Classic Computer Magazine Archive COMPUTE! ISSUE 131 / JULY 1991 / PAGE 28

The Complete Fax/Portable. (evaluation)
by David English

Talk about small. Who would've thought you'd be able to buy a fax machine that's only 5 1/2 inches long and 2 1/2 inches wide? Before you rush out to buy one, let me explain. This fax machine doesn't come with a printer, and you can't put paper in it--but when hooked to a computer, it can do just about everything a conventional fax machine can do and more.

Here's how it works. If you have a page scanner, you can feed your pages directly into the fax machine. Otherwise, you'll need to prepare your pages electronically. You can use the built-in text editor or your own word processor. Rather than convert the various word processor file formats, the Complete FAX/Portable includes a memory-resident program that captures your word processor's printer output and automatically sends it out as a fax. You simply configure your word processor for an Epson printer (it's OK if you have another kind of printer), press the hot key (usually Alt-t), fill out the information in the Fax Hot-Key window, and print the file from your word processor.

Unfortunately, the pop-up Fax Hot-Key window won't work from some programs, including Microsoft Windows, DESQview, and any application that operates in the Hercules graphics mode. There are work-arounds for most of these programs. With Windows, for example, although you can't use the hot key, you can print files from Windows to the fax board as long as you've installed the fax program before going into Windows. There are two drawbacks. First, any printing from Windows at that point will be faxed and you won't be able to print to your printer. Second, to regain printing control in Windows, you'll need to exit Windows and deactivate the fax program. This would be a strong argument for not starting the fax program from your AUTOEXEC.BAT file.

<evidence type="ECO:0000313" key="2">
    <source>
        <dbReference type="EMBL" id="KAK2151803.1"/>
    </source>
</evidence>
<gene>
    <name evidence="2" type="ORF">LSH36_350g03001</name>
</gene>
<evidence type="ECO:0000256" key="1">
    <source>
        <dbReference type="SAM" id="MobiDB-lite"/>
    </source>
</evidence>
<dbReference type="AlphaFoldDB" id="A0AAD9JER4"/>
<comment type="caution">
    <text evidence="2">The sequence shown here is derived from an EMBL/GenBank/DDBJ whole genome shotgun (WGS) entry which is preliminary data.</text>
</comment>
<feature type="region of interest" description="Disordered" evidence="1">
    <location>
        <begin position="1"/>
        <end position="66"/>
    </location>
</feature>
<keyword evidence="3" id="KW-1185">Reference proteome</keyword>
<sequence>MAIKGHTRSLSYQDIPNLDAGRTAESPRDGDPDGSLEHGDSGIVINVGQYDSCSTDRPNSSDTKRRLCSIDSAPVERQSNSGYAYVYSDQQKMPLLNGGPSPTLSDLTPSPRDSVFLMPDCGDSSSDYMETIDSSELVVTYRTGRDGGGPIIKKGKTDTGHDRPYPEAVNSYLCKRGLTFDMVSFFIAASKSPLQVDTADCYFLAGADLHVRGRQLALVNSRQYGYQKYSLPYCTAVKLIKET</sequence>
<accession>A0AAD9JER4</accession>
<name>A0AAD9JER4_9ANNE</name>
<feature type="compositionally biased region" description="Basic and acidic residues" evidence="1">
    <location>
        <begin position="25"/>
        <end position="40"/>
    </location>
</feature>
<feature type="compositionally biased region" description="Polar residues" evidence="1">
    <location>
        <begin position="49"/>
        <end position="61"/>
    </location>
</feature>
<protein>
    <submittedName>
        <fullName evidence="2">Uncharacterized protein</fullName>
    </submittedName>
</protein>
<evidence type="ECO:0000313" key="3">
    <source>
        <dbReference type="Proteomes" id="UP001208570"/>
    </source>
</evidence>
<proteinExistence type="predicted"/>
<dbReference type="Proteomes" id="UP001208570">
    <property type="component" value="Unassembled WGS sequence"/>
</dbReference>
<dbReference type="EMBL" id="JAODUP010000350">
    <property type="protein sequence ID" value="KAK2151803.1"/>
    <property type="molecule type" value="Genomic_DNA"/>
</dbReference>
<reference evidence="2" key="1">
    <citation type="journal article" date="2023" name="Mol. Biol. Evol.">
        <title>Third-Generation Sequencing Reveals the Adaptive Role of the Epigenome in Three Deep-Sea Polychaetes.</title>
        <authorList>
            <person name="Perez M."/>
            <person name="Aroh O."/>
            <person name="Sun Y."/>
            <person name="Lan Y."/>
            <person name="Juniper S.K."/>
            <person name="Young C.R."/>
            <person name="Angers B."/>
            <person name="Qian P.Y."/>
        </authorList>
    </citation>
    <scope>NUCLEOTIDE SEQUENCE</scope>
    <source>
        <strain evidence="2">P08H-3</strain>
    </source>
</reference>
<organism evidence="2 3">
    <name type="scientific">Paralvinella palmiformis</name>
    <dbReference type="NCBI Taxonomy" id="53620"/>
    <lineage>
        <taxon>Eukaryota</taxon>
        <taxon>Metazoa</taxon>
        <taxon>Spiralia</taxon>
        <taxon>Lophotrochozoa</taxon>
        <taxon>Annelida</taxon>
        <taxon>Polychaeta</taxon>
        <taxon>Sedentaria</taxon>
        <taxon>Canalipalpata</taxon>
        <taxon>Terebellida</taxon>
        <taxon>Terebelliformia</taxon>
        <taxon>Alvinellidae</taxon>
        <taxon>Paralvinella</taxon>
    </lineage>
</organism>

You can also send ASCII text files and many kinds of graphics files, including PC Paintbrush+ (PCX), Microsoft Windows Paint (MSP), Tagged Image File Format (TIFF class B), and Dr. HALO II and III (CUT) files.

While the software could've been easier to use (especially with Windows), I had no trouble sending or receiving faxes. It's a bit pricey, so you'd be better off buying a less-expensive fax card for your desktop computer. On the other hand, the unit's small size makes it a good choice for laptops, especially if you already have a modem.